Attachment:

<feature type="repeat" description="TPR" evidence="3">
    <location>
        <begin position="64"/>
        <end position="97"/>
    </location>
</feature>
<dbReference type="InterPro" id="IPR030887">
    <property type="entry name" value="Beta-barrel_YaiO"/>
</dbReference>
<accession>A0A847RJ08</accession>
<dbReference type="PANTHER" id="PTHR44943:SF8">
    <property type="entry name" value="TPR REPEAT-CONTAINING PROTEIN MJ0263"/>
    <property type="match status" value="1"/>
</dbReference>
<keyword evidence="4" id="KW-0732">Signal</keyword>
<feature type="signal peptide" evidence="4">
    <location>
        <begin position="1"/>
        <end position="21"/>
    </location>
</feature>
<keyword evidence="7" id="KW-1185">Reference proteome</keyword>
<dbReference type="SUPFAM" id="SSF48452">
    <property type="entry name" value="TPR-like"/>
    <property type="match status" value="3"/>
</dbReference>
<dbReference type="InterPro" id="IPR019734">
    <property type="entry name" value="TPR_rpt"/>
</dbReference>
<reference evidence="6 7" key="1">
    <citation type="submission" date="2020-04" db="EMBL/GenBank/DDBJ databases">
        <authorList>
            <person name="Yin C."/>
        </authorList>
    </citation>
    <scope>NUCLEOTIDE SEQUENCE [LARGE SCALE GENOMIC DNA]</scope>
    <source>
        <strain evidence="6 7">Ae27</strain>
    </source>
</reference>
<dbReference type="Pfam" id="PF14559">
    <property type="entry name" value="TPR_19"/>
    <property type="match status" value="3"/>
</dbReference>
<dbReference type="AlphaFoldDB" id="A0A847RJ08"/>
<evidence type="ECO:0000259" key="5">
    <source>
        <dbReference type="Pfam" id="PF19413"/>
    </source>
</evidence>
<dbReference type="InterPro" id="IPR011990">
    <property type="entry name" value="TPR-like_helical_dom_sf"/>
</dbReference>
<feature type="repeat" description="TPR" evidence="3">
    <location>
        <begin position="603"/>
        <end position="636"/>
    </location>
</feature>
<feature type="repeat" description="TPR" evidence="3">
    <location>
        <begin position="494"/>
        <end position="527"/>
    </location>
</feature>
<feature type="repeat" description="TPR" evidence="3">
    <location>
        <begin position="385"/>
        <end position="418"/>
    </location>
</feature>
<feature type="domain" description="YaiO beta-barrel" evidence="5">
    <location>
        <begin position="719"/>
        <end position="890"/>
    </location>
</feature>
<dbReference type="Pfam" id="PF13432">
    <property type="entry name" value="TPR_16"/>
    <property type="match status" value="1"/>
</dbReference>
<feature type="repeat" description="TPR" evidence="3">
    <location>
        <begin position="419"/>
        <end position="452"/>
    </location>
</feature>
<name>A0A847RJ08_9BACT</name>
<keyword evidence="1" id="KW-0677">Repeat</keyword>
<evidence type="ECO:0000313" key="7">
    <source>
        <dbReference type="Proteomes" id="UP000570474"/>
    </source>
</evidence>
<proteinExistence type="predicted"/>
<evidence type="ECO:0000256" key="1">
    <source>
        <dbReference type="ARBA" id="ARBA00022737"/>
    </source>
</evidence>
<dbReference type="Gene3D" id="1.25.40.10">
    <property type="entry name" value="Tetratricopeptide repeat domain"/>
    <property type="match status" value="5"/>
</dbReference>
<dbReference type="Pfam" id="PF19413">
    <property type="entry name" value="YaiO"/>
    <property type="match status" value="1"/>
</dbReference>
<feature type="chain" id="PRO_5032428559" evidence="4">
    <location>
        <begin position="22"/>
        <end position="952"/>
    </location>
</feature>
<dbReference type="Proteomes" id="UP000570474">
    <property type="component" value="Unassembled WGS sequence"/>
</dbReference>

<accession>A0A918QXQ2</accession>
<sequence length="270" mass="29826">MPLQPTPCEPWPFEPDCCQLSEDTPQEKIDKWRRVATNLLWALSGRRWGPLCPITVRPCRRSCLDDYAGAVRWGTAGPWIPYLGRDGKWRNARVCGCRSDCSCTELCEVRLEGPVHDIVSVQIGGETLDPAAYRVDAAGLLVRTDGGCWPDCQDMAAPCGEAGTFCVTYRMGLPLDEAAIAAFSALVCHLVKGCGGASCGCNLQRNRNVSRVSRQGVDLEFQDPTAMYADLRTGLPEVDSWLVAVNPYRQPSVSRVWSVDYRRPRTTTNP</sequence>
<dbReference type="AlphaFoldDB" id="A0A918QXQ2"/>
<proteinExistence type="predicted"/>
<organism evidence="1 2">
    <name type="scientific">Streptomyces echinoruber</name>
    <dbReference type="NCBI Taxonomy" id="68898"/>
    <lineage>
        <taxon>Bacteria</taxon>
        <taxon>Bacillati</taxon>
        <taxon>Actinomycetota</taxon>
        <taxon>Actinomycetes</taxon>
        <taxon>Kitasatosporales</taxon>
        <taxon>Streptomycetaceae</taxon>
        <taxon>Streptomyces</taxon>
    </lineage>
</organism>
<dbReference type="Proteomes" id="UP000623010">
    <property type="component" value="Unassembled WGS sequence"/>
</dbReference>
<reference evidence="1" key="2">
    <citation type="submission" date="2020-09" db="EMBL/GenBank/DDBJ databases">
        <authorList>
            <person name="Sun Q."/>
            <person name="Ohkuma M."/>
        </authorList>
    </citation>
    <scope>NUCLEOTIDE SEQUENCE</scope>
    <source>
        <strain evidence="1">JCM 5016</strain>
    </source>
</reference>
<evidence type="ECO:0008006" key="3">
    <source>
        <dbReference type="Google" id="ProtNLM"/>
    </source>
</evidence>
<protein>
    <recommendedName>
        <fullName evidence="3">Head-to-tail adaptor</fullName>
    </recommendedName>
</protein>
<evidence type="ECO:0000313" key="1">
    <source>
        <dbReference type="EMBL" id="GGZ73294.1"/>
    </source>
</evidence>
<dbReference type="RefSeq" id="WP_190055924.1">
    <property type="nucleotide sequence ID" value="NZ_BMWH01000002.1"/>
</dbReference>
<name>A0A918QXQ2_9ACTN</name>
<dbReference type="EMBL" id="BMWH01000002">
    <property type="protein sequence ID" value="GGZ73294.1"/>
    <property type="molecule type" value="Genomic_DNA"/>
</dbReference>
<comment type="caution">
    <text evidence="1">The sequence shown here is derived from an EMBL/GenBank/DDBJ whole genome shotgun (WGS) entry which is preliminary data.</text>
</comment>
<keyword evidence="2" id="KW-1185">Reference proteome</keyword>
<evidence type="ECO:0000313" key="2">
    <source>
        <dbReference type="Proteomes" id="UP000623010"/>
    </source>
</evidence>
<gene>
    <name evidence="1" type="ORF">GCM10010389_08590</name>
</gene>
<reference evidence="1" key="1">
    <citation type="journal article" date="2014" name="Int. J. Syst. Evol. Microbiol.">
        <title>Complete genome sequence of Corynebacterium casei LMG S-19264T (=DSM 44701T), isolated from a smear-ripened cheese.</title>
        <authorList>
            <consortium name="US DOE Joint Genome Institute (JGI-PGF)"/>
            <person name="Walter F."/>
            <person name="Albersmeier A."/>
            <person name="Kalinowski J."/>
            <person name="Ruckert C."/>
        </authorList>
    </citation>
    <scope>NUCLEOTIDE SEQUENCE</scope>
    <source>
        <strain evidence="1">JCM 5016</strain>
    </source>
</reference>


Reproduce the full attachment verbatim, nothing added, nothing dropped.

<feature type="repeat" description="TPR" evidence="3">
    <location>
        <begin position="64"/>
        <end position="97"/>
    </location>
</feature>
<dbReference type="InterPro" id="IPR030887">
    <property type="entry name" value="Beta-barrel_YaiO"/>
</dbReference>
<accession>A0A847RJ08</accession>
<dbReference type="PANTHER" id="PTHR44943:SF8">
    <property type="entry name" value="TPR REPEAT-CONTAINING PROTEIN MJ0263"/>
    <property type="match status" value="1"/>
</dbReference>
<keyword evidence="4" id="KW-0732">Signal</keyword>
<feature type="signal peptide" evidence="4">
    <location>
        <begin position="1"/>
        <end position="21"/>
    </location>
</feature>
<keyword evidence="7" id="KW-1185">Reference proteome</keyword>
<dbReference type="SUPFAM" id="SSF48452">
    <property type="entry name" value="TPR-like"/>
    <property type="match status" value="3"/>
</dbReference>
<dbReference type="InterPro" id="IPR019734">
    <property type="entry name" value="TPR_rpt"/>
</dbReference>
<reference evidence="6 7" key="1">
    <citation type="submission" date="2020-04" db="EMBL/GenBank/DDBJ databases">
        <authorList>
            <person name="Yin C."/>
        </authorList>
    </citation>
    <scope>NUCLEOTIDE SEQUENCE [LARGE SCALE GENOMIC DNA]</scope>
    <source>
        <strain evidence="6 7">Ae27</strain>
    </source>
</reference>
<dbReference type="Pfam" id="PF14559">
    <property type="entry name" value="TPR_19"/>
    <property type="match status" value="3"/>
</dbReference>
<dbReference type="AlphaFoldDB" id="A0A847RJ08"/>
<evidence type="ECO:0000259" key="5">
    <source>
        <dbReference type="Pfam" id="PF19413"/>
    </source>
</evidence>
<dbReference type="InterPro" id="IPR011990">
    <property type="entry name" value="TPR-like_helical_dom_sf"/>
</dbReference>
<feature type="repeat" description="TPR" evidence="3">
    <location>
        <begin position="603"/>
        <end position="636"/>
    </location>
</feature>
<feature type="repeat" description="TPR" evidence="3">
    <location>
        <begin position="494"/>
        <end position="527"/>
    </location>
</feature>
<feature type="repeat" description="TPR" evidence="3">
    <location>
        <begin position="385"/>
        <end position="418"/>
    </location>
</feature>
<feature type="domain" description="YaiO beta-barrel" evidence="5">
    <location>
        <begin position="719"/>
        <end position="890"/>
    </location>
</feature>
<dbReference type="Pfam" id="PF13432">
    <property type="entry name" value="TPR_16"/>
    <property type="match status" value="1"/>
</dbReference>
<feature type="repeat" description="TPR" evidence="3">
    <location>
        <begin position="419"/>
        <end position="452"/>
    </location>
</feature>
<name>A0A847RJ08_9BACT</name>
<keyword evidence="1" id="KW-0677">Repeat</keyword>
<evidence type="ECO:0000313" key="7">
    <source>
        <dbReference type="Proteomes" id="UP000570474"/>
    </source>
</evidence>
<proteinExistence type="predicted"/>
<evidence type="ECO:0000256" key="1">
    <source>
        <dbReference type="ARBA" id="ARBA00022737"/>
    </source>
</evidence>
<dbReference type="Gene3D" id="1.25.40.10">
    <property type="entry name" value="Tetratricopeptide repeat domain"/>
    <property type="match status" value="5"/>
</dbReference>
<dbReference type="Pfam" id="PF19413">
    <property type="entry name" value="YaiO"/>
    <property type="match status" value="1"/>
</dbReference>
<feature type="chain" id="PRO_5032428559" evidence="4">
    <location>
        <begin position="22"/>
        <end position="952"/>
    </location>
</feature>
<dbReference type="Proteomes" id="UP000570474">
    <property type="component" value="Unassembled WGS sequence"/>
</dbReference>

<accession>A0A918QXQ2</accession>
<sequence length="270" mass="29826">MPLQPTPCEPWPFEPDCCQLSEDTPQEKIDKWRRVATNLLWALSGRRWGPLCPITVRPCRRSCLDDYAGAVRWGTAGPWIPYLGRDGKWRNARVCGCRSDCSCTELCEVRLEGPVHDIVSVQIGGETLDPAAYRVDAAGLLVRTDGGCWPDCQDMAAPCGEAGTFCVTYRMGLPLDEAAIAAFSALVCHLVKGCGGASCGCNLQRNRNVSRVSRQGVDLEFQDPTAMYADLRTGLPEVDSWLVAVNPYRQPSVSRVWSVDYRRPRTTTNP</sequence>
<dbReference type="AlphaFoldDB" id="A0A918QXQ2"/>
<proteinExistence type="predicted"/>
<organism evidence="1 2">
    <name type="scientific">Streptomyces echinoruber</name>
    <dbReference type="NCBI Taxonomy" id="68898"/>
    <lineage>
        <taxon>Bacteria</taxon>
        <taxon>Bacillati</taxon>
        <taxon>Actinomycetota</taxon>
        <taxon>Actinomycetes</taxon>
        <taxon>Kitasatosporales</taxon>
        <taxon>Streptomycetaceae</taxon>
        <taxon>Streptomyces</taxon>
    </lineage>
</organism>
<dbReference type="Proteomes" id="UP000623010">
    <property type="component" value="Unassembled WGS sequence"/>
</dbReference>
<reference evidence="1" key="2">
    <citation type="submission" date="2020-09" db="EMBL/GenBank/DDBJ databases">
        <authorList>
            <person name="Sun Q."/>
            <person name="Ohkuma M."/>
        </authorList>
    </citation>
    <scope>NUCLEOTIDE SEQUENCE</scope>
    <source>
        <strain evidence="1">JCM 5016</strain>
    </source>
</reference>
<evidence type="ECO:0008006" key="3">
    <source>
        <dbReference type="Google" id="ProtNLM"/>
    </source>
</evidence>
<protein>
    <recommendedName>
        <fullName evidence="3">Head-to-tail adaptor</fullName>
    </recommendedName>
</protein>
<evidence type="ECO:0000313" key="1">
    <source>
        <dbReference type="EMBL" id="GGZ73294.1"/>
    </source>
</evidence>
<dbReference type="RefSeq" id="WP_190055924.1">
    <property type="nucleotide sequence ID" value="NZ_BMWH01000002.1"/>
</dbReference>
<name>A0A918QXQ2_9ACTN</name>
<dbReference type="EMBL" id="BMWH01000002">
    <property type="protein sequence ID" value="GGZ73294.1"/>
    <property type="molecule type" value="Genomic_DNA"/>
</dbReference>
<comment type="caution">
    <text evidence="1">The sequence shown here is derived from an EMBL/GenBank/DDBJ whole genome shotgun (WGS) entry which is preliminary data.</text>
</comment>
<keyword evidence="2" id="KW-1185">Reference proteome</keyword>
<evidence type="ECO:0000313" key="2">
    <source>
        <dbReference type="Proteomes" id="UP000623010"/>
    </source>
</evidence>
<gene>
    <name evidence="1" type="ORF">GCM10010389_08590</name>
</gene>
<reference evidence="1" key="1">
    <citation type="journal article" date="2014" name="Int. J. Syst. Evol. Microbiol.">
        <title>Complete genome sequence of Corynebacterium casei LMG S-19264T (=DSM 44701T), isolated from a smear-ripened cheese.</title>
        <authorList>
            <consortium name="US DOE Joint Genome Institute (JGI-PGF)"/>
            <person name="Walter F."/>
            <person name="Albersmeier A."/>
            <person name="Kalinowski J."/>
            <person name="Ruckert C."/>
        </authorList>
    </citation>
    <scope>NUCLEOTIDE SEQUENCE</scope>
    <source>
        <strain evidence="1">JCM 5016</strain>
    </source>
</reference>